Then a message board post made it a foregone conclusion; something about "little brass cannons", The "Middle Three", and "The Rivalry". Oh yeah, and a possible trophy for "The Rivalry" as well.
Being a fan of noisy, harmless firearms deployed at football games - and always a sucker for anything involving the most-played Rivalry in all of college football - I pounced on the challenge with gusto. It's time to do a little digging - where can the "Little Brass Cannon" be today?(more)
The genesis of this quest comed from this message board posting on Any Given Saturday from legendary Lafayette curmudgeon carney2:
Back in the days when Lafayette, Lehigh and Rutgers were known as the Middle Three we played for a trophy called The Little Brass Cannon. News articles indicate that it was originally contributed to Rutgers by a former Rutgers football coach and a former Rutgers cheerleader in 1931. It entered the three cornered rivalry as the annual prize . The Middle Three rivalry ended with Lehigh winning the Cannon. No one has seen or heard of it since, and it is assumed to rest in a crypt under Grace Hall or Packard Lab next to Asa Packer's last rocking chair.
How about if some of you loyal 'neers rattle [Lehigh Athletic Director] Joe Sterrett's cage and have him begin a search for The Little Brass Cannon. We can then assume that Rutgers is no longer interested (Help me out here, lawyers. We must be able to invoke some sort of statute of limitations thingie to bilk them out of their share.) and make it the trademark trophy that the Leopards and ChickenSquawks tussle for on the last Saturday before Thanksgiving each year.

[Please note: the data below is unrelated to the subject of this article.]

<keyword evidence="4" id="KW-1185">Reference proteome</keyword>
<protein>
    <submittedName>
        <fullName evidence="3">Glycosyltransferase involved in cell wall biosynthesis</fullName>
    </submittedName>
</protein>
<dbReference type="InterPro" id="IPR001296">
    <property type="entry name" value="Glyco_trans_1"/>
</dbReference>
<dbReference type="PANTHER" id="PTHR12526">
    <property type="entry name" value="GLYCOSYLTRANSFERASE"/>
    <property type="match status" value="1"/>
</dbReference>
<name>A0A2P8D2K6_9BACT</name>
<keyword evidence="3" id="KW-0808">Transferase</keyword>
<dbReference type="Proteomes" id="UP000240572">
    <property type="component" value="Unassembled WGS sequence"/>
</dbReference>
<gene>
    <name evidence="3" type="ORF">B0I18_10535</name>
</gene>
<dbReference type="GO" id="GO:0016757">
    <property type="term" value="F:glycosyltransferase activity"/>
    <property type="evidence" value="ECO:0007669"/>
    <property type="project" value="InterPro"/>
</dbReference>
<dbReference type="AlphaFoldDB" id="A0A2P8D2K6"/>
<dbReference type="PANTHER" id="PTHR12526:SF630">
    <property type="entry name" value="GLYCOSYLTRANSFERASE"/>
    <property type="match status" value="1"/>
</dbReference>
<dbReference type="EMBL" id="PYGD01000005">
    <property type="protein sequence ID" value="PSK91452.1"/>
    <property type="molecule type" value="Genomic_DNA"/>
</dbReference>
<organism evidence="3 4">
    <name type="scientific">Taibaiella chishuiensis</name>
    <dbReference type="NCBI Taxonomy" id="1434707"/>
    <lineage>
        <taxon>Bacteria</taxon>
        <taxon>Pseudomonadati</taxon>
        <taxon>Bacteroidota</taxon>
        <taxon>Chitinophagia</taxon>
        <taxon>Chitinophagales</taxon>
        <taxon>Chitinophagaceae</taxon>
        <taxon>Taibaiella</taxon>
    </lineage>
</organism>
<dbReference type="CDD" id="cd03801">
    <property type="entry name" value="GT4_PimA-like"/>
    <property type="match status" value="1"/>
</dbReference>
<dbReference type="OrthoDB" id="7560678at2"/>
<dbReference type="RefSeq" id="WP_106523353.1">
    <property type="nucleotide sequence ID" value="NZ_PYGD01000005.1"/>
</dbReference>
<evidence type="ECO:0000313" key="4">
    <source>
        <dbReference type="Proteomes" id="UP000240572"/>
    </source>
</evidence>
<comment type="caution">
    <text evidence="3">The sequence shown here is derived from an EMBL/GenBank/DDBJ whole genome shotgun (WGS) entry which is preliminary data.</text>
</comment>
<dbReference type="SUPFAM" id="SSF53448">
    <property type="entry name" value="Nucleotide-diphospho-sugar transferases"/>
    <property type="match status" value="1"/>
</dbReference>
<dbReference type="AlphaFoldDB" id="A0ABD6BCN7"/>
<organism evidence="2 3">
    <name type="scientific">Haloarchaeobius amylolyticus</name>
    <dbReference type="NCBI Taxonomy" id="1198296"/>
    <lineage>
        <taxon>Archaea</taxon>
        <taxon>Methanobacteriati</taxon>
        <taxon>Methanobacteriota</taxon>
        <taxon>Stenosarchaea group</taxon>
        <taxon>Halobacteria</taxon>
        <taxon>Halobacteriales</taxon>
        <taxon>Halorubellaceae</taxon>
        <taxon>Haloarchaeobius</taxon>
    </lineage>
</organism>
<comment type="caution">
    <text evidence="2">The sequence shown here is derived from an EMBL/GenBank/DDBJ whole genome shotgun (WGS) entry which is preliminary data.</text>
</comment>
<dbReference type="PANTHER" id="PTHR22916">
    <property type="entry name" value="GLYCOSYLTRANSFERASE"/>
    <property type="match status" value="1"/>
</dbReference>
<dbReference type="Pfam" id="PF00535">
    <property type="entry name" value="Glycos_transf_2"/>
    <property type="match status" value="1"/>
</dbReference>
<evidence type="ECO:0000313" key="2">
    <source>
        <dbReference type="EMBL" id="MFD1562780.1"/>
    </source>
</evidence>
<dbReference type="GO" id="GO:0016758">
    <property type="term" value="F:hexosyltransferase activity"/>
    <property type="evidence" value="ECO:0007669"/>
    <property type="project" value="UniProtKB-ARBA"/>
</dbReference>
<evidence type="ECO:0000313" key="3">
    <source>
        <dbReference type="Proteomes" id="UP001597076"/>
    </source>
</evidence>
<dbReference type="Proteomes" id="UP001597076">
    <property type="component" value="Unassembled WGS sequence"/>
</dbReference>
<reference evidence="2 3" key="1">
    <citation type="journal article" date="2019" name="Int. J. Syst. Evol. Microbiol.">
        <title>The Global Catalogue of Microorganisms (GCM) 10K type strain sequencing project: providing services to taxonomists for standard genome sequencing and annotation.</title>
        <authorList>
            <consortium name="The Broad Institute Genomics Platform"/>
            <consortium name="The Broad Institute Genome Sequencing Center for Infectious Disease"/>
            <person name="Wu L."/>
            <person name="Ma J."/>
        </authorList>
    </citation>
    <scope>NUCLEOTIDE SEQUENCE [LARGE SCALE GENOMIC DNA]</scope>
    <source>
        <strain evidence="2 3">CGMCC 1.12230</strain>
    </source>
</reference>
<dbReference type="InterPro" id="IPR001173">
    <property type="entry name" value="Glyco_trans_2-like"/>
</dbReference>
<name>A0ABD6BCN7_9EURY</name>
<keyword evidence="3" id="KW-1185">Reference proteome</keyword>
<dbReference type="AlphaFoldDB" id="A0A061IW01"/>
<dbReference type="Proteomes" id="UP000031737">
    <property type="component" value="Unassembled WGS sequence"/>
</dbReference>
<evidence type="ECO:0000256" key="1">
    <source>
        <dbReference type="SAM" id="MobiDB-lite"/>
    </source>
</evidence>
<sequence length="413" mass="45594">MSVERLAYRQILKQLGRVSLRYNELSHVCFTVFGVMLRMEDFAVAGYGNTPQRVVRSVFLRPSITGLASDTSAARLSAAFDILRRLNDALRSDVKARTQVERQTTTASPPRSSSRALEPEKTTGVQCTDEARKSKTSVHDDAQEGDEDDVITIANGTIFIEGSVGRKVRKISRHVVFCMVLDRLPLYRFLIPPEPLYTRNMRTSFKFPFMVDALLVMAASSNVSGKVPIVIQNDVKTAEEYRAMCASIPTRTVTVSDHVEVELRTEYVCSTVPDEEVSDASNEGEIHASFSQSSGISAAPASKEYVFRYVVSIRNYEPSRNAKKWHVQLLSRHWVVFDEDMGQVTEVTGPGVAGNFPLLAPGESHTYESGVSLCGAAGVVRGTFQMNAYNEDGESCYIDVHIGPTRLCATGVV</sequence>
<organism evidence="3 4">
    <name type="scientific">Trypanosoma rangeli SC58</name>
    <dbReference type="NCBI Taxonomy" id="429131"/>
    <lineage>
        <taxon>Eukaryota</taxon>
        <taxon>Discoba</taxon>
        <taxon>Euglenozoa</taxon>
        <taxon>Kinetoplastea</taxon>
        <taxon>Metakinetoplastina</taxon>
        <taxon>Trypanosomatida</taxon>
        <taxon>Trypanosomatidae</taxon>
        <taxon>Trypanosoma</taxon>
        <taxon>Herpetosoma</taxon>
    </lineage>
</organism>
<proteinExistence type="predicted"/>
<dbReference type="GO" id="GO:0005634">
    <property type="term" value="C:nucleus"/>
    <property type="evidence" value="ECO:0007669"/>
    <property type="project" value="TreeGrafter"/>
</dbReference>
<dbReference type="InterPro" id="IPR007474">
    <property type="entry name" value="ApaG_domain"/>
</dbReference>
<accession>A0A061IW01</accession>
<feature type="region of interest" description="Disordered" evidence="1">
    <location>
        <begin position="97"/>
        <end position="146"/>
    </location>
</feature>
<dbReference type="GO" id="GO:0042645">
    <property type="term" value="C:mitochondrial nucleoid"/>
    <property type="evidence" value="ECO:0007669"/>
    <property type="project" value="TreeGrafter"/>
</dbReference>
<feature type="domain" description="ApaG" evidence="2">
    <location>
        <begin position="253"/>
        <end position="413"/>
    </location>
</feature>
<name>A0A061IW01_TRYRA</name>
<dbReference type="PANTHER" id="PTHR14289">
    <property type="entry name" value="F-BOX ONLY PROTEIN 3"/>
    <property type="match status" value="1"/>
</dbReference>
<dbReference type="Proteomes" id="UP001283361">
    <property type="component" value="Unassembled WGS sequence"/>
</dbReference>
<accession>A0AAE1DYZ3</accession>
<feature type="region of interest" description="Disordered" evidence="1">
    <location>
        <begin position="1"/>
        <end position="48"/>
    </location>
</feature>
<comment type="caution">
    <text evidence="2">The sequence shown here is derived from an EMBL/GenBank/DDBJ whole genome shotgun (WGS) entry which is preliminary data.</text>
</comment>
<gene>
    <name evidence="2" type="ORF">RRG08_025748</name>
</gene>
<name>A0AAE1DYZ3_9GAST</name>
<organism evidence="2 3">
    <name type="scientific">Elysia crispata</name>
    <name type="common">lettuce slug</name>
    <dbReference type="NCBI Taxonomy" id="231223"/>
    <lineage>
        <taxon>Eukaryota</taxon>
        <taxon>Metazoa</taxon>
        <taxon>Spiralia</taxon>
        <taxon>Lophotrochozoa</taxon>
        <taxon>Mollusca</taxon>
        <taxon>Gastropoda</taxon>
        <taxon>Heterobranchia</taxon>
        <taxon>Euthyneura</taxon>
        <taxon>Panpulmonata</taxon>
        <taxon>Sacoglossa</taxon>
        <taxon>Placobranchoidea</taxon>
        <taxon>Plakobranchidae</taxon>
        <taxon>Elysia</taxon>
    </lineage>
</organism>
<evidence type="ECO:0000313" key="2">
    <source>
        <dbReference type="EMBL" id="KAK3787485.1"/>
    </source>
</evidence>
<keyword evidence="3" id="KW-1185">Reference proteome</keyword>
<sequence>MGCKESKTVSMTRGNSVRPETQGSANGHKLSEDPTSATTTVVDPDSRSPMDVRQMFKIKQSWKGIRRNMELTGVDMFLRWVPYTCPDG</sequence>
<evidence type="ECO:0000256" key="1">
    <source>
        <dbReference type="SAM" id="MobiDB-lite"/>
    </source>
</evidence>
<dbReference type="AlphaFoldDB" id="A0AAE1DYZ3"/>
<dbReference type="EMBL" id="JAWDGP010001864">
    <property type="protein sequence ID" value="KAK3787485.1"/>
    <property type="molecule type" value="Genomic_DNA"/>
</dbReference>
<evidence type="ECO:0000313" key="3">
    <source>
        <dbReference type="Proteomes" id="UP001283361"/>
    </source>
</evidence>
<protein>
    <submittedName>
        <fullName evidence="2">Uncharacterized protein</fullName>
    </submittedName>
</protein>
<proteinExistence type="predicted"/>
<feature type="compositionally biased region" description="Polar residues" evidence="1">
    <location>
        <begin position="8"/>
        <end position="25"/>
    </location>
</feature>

Reading the thread, including a funny reference to Lehigh "bogarting" the trophy since 1956, I decided to do a little digging on the Lehigh side about this trophy. Here's what I found out.
First of all, a history lesson. In 1929, Lehigh, Lafayette and Rutgers entered into a sporting alliance. They were called the "Middle Three" (in contrast to the Eastern "Big Three" of Harvard, Yale and Princeton and the "Little Three" of Williams, Amherst, Wesleyan). Not really a conference, it was more of a scheduling arrangement based on student preferences on which games their most bitter rivals, but it involved many sports, not just football. (Most notably, it involved lacrosse, a sport then in its infancy in the Northeast.)
"The rivalry between Lehigh and Lafayette has been traditional,", the New York Times wrote at the time, "but changing conditions seem to have dimmed that a bit and and in its place the "Three" idea is growing rapidly." In addition, another Times article mentions that the games with Lehigh and Lafayette in all sports "are the most significant to the [Rutgers] student body."
The "Middle Three" Cannon enters onto the scene somewhere in the 1940s, which was a trophy for the winner of the axis of Lehigh, Lafayette and Rutgers. But that's not the only cannon involving Lehigh or Rutgers. Lehigh had a separate cannon that was used to signal scores - and the opening of the Lehigh/Lafayette pep rally - hat started as a tradition in the late 1940s. Jim Hildebrand, a student at that time, donated a 75 year-old cannon which was used in New Bedford, Mass. to signal the arrival of whaling ships. He had used it to fire up Lehigh fans for football, and it became a permanent part of the athletic department. (To this day, Lehigh scores at home are punctuated by sonic blasts from a little cannon.)
Rutgers also had their own cannon - and uses one today, too, to signal their scores at their football games as well. Back in the days of the "Middle Three", however, Lehigh used to steal Rutgers' cannon as a prank before their football games, which upset not a few Rutgers students and alumni at the time.